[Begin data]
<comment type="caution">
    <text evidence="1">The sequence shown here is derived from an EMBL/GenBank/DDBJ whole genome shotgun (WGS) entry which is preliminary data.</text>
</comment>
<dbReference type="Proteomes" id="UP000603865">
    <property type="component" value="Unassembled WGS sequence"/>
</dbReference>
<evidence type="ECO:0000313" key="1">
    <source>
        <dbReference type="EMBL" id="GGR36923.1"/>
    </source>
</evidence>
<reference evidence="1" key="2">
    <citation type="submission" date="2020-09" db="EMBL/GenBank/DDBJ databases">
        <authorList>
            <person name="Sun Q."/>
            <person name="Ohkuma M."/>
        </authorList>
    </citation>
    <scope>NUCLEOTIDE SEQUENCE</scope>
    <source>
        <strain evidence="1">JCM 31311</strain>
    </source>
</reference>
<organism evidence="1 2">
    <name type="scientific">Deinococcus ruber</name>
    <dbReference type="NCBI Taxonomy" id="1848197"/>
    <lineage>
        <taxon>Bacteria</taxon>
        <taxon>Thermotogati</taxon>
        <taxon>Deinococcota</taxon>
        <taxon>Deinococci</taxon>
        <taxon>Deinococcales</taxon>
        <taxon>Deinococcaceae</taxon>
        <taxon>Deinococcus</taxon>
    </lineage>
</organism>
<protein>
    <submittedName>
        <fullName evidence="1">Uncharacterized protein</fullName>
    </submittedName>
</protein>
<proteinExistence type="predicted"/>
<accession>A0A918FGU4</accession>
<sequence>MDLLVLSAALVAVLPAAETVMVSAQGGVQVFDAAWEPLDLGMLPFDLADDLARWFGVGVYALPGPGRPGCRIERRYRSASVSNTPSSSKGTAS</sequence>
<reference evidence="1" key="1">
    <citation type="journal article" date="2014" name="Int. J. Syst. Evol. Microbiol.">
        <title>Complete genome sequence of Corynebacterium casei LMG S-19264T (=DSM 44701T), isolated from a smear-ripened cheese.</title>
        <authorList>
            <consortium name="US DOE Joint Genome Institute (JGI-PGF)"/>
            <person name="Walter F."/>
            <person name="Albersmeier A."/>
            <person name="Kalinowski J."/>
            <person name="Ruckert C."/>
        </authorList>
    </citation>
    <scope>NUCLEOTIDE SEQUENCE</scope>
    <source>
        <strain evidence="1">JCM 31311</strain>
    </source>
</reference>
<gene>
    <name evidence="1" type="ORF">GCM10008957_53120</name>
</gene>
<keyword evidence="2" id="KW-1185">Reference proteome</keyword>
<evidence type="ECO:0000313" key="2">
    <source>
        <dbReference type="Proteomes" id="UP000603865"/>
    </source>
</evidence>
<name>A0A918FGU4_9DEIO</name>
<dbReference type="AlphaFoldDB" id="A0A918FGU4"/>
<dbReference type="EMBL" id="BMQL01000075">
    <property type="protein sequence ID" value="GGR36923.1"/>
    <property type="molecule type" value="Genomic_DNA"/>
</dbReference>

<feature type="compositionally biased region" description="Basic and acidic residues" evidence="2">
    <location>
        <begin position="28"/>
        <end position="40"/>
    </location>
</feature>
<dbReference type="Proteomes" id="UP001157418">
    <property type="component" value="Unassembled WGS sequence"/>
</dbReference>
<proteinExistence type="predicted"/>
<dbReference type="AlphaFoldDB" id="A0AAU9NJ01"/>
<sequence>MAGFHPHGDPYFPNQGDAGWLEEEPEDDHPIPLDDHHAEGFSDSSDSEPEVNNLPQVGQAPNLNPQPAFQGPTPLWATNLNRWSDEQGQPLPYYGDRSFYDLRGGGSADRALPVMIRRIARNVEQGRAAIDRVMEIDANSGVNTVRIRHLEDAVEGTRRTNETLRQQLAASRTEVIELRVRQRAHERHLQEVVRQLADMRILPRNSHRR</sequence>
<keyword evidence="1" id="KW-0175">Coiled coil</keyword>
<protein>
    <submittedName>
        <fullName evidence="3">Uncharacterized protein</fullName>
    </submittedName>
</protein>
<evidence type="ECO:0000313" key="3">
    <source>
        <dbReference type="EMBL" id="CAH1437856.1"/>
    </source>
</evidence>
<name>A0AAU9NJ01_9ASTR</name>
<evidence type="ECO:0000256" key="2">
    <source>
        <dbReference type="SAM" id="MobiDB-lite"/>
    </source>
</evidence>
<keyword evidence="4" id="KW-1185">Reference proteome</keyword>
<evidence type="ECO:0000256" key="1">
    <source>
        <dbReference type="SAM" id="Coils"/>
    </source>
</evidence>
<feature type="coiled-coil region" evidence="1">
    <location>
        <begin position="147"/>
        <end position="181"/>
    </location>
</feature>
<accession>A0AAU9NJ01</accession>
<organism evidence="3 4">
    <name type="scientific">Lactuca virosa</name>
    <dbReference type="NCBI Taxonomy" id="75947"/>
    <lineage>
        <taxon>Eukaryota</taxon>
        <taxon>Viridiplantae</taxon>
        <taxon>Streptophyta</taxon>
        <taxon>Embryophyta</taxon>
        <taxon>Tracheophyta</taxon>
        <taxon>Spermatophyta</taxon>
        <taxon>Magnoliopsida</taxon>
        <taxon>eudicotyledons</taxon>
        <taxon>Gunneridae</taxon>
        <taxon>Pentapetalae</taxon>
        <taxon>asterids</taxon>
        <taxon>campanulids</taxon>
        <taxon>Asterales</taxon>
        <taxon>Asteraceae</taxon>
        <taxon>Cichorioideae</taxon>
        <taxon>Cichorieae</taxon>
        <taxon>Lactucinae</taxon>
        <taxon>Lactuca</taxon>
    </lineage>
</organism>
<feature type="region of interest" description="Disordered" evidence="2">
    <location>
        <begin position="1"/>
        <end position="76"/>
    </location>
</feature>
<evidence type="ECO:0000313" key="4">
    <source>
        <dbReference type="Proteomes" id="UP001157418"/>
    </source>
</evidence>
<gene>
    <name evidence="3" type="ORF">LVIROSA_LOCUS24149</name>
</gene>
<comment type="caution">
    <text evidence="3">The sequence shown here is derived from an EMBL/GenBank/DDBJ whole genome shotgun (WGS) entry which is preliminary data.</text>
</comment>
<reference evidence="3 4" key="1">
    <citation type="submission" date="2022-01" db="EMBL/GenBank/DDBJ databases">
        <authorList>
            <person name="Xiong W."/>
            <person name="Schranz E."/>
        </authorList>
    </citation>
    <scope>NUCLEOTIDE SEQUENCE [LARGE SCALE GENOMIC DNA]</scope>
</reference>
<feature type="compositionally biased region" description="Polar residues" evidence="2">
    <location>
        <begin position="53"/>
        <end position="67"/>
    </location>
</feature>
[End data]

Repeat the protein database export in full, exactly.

<comment type="caution">
    <text evidence="1">The sequence shown here is derived from an EMBL/GenBank/DDBJ whole genome shotgun (WGS) entry which is preliminary data.</text>
</comment>
<dbReference type="Proteomes" id="UP000603865">
    <property type="component" value="Unassembled WGS sequence"/>
</dbReference>
<evidence type="ECO:0000313" key="1">
    <source>
        <dbReference type="EMBL" id="GGR36923.1"/>
    </source>
</evidence>
<reference evidence="1" key="2">
    <citation type="submission" date="2020-09" db="EMBL/GenBank/DDBJ databases">
        <authorList>
            <person name="Sun Q."/>
            <person name="Ohkuma M."/>
        </authorList>
    </citation>
    <scope>NUCLEOTIDE SEQUENCE</scope>
    <source>
        <strain evidence="1">JCM 31311</strain>
    </source>
</reference>
<organism evidence="1 2">
    <name type="scientific">Deinococcus ruber</name>
    <dbReference type="NCBI Taxonomy" id="1848197"/>
    <lineage>
        <taxon>Bacteria</taxon>
        <taxon>Thermotogati</taxon>
        <taxon>Deinococcota</taxon>
        <taxon>Deinococci</taxon>
        <taxon>Deinococcales</taxon>
        <taxon>Deinococcaceae</taxon>
        <taxon>Deinococcus</taxon>
    </lineage>
</organism>
<protein>
    <submittedName>
        <fullName evidence="1">Uncharacterized protein</fullName>
    </submittedName>
</protein>
<proteinExistence type="predicted"/>
<accession>A0A918FGU4</accession>
<sequence>MDLLVLSAALVAVLPAAETVMVSAQGGVQVFDAAWEPLDLGMLPFDLADDLARWFGVGVYALPGPGRPGCRIERRYRSASVSNTPSSSKGTAS</sequence>
<reference evidence="1" key="1">
    <citation type="journal article" date="2014" name="Int. J. Syst. Evol. Microbiol.">
        <title>Complete genome sequence of Corynebacterium casei LMG S-19264T (=DSM 44701T), isolated from a smear-ripened cheese.</title>
        <authorList>
            <consortium name="US DOE Joint Genome Institute (JGI-PGF)"/>
            <person name="Walter F."/>
            <person name="Albersmeier A."/>
            <person name="Kalinowski J."/>
            <person name="Ruckert C."/>
        </authorList>
    </citation>
    <scope>NUCLEOTIDE SEQUENCE</scope>
    <source>
        <strain evidence="1">JCM 31311</strain>
    </source>
</reference>
<gene>
    <name evidence="1" type="ORF">GCM10008957_53120</name>
</gene>
<keyword evidence="2" id="KW-1185">Reference proteome</keyword>
<evidence type="ECO:0000313" key="2">
    <source>
        <dbReference type="Proteomes" id="UP000603865"/>
    </source>
</evidence>
<name>A0A918FGU4_9DEIO</name>
<dbReference type="AlphaFoldDB" id="A0A918FGU4"/>
<dbReference type="EMBL" id="BMQL01000075">
    <property type="protein sequence ID" value="GGR36923.1"/>
    <property type="molecule type" value="Genomic_DNA"/>
</dbReference>

<feature type="compositionally biased region" description="Basic and acidic residues" evidence="2">
    <location>
        <begin position="28"/>
        <end position="40"/>
    </location>
</feature>
<dbReference type="Proteomes" id="UP001157418">
    <property type="component" value="Unassembled WGS sequence"/>
</dbReference>
<proteinExistence type="predicted"/>
<dbReference type="AlphaFoldDB" id="A0AAU9NJ01"/>
<sequence>MAGFHPHGDPYFPNQGDAGWLEEEPEDDHPIPLDDHHAEGFSDSSDSEPEVNNLPQVGQAPNLNPQPAFQGPTPLWATNLNRWSDEQGQPLPYYGDRSFYDLRGGGSADRALPVMIRRIARNVEQGRAAIDRVMEIDANSGVNTVRIRHLEDAVEGTRRTNETLRQQLAASRTEVIELRVRQRAHERHLQEVVRQLADMRILPRNSHRR</sequence>
<keyword evidence="1" id="KW-0175">Coiled coil</keyword>
<protein>
    <submittedName>
        <fullName evidence="3">Uncharacterized protein</fullName>
    </submittedName>
</protein>
<evidence type="ECO:0000313" key="3">
    <source>
        <dbReference type="EMBL" id="CAH1437856.1"/>
    </source>
</evidence>
<name>A0AAU9NJ01_9ASTR</name>
<evidence type="ECO:0000256" key="2">
    <source>
        <dbReference type="SAM" id="MobiDB-lite"/>
    </source>
</evidence>
<keyword evidence="4" id="KW-1185">Reference proteome</keyword>
<evidence type="ECO:0000256" key="1">
    <source>
        <dbReference type="SAM" id="Coils"/>
    </source>
</evidence>
<feature type="coiled-coil region" evidence="1">
    <location>
        <begin position="147"/>
        <end position="181"/>
    </location>
</feature>
<accession>A0AAU9NJ01</accession>
<organism evidence="3 4">
    <name type="scientific">Lactuca virosa</name>
    <dbReference type="NCBI Taxonomy" id="75947"/>
    <lineage>
        <taxon>Eukaryota</taxon>
        <taxon>Viridiplantae</taxon>
        <taxon>Streptophyta</taxon>
        <taxon>Embryophyta</taxon>
        <taxon>Tracheophyta</taxon>
        <taxon>Spermatophyta</taxon>
        <taxon>Magnoliopsida</taxon>
        <taxon>eudicotyledons</taxon>
        <taxon>Gunneridae</taxon>
        <taxon>Pentapetalae</taxon>
        <taxon>asterids</taxon>
        <taxon>campanulids</taxon>
        <taxon>Asterales</taxon>
        <taxon>Asteraceae</taxon>
        <taxon>Cichorioideae</taxon>
        <taxon>Cichorieae</taxon>
        <taxon>Lactucinae</taxon>
        <taxon>Lactuca</taxon>
    </lineage>
</organism>
<feature type="region of interest" description="Disordered" evidence="2">
    <location>
        <begin position="1"/>
        <end position="76"/>
    </location>
</feature>
<evidence type="ECO:0000313" key="4">
    <source>
        <dbReference type="Proteomes" id="UP001157418"/>
    </source>
</evidence>
<gene>
    <name evidence="3" type="ORF">LVIROSA_LOCUS24149</name>
</gene>
<comment type="caution">
    <text evidence="3">The sequence shown here is derived from an EMBL/GenBank/DDBJ whole genome shotgun (WGS) entry which is preliminary data.</text>
</comment>
<reference evidence="3 4" key="1">
    <citation type="submission" date="2022-01" db="EMBL/GenBank/DDBJ databases">
        <authorList>
            <person name="Xiong W."/>
            <person name="Schranz E."/>
        </authorList>
    </citation>
    <scope>NUCLEOTIDE SEQUENCE [LARGE SCALE GENOMIC DNA]</scope>
</reference>
<feature type="compositionally biased region" description="Polar residues" evidence="2">
    <location>
        <begin position="53"/>
        <end position="67"/>
    </location>
</feature>